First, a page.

Molecular Mechanisms of Curcumin in COVID-19 Treatment and Prevention: A Global Health Perspective

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Nathan Roberts Robert E. Brown, MD L. Maximilian Buja, MD Priya Weerasinghe, MD, PhD


Turmeric (Curcuma Longa) has a near 4000-year history of extensive medical use in South Asia. Its main physiologically active phytochemical is curcumin (diferuloylmethane), derived from the rhizome of turmeric. Curcumin is a hydrophobic polyphenol with a diketone moiety connecting two phenoxy rings. It is widely available, and exerts systemic and pleiotropic effects via several key mechanisms. Most famously, it is known to inhibit pro-inflammatory pathways such as PI3k/akt/NF-kB activation. It is also a potent antioxidant and free radical scavenger via a sequential proton loss electron transfer mechanism in ionizing solvents due to its extended conjugating ability across the entire molecule, and its ability to induce NRF-2. It has been implicated in the treatment of diseases ranging from asthma to various cancers, and is also a broad spectrum anti-microbial. COVID-19 is a novel beta-coronavirus that was declared a pandemic by the WHO in March, 2020. It is primarily a respiratory disorder, but it can spread hematogenously and effect many other organs such as the heart, nervous system, and kidneys. There is a significant intersection between the clinical manifestations of COVID-19 and curcumin’s therapeutic effects. In addition, curcumin has been shown to inhibit initial viral infectivity. Thus, there is potential for curcumin to safely both prevent and treat COVID-19 infection across the globe.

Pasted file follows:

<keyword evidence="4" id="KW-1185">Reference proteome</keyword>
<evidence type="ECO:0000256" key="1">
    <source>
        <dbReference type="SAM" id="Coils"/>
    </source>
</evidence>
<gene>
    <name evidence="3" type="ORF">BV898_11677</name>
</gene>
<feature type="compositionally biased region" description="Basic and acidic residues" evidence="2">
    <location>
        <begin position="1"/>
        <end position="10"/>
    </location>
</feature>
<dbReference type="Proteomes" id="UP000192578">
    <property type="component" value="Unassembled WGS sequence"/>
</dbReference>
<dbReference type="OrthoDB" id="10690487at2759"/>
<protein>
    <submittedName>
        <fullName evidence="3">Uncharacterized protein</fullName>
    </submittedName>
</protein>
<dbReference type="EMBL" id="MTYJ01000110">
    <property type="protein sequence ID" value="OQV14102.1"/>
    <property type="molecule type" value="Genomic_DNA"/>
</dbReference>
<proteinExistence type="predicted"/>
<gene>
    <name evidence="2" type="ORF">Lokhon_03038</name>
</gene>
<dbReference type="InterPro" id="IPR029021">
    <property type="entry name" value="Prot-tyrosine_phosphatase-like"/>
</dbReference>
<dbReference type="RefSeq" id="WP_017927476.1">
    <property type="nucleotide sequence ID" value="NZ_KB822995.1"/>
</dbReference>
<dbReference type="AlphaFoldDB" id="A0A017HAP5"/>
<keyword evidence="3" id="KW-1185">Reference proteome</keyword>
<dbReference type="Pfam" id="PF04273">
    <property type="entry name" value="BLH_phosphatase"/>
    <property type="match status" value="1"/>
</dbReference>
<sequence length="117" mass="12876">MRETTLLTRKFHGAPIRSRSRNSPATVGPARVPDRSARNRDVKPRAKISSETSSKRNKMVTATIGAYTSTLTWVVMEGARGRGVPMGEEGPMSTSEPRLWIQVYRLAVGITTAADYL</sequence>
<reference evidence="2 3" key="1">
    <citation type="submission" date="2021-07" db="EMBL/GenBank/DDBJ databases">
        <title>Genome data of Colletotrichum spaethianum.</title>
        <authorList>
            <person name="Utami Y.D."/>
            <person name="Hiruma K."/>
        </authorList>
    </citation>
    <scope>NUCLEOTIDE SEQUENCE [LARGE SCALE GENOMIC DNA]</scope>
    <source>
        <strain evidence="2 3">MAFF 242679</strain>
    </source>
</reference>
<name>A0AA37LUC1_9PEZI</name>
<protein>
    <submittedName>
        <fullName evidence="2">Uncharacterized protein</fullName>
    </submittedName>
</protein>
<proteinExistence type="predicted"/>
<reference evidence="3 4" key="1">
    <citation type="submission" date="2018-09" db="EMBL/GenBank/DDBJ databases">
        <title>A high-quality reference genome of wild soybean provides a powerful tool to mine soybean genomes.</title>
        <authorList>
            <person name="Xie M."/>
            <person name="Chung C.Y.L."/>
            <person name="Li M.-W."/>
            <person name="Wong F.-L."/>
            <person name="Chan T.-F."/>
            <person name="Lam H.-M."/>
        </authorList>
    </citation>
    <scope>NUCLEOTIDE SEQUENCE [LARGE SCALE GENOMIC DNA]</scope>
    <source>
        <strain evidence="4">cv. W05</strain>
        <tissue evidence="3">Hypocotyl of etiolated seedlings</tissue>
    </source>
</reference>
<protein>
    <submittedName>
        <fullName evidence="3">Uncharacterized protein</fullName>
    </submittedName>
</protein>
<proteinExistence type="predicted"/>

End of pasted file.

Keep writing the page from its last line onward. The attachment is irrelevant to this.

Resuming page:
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ROBERTS, Nathan et al. Molecular Mechanisms of Curcumin in COVID-19 Treatment and Prevention: A Global Health Perspective. Medical Research Archives, [S.l.], v. 8, n. 10, nov. 2020. ISSN 2375-1924. Available at: <>. Date accessed: 27 nov. 2020. doi:
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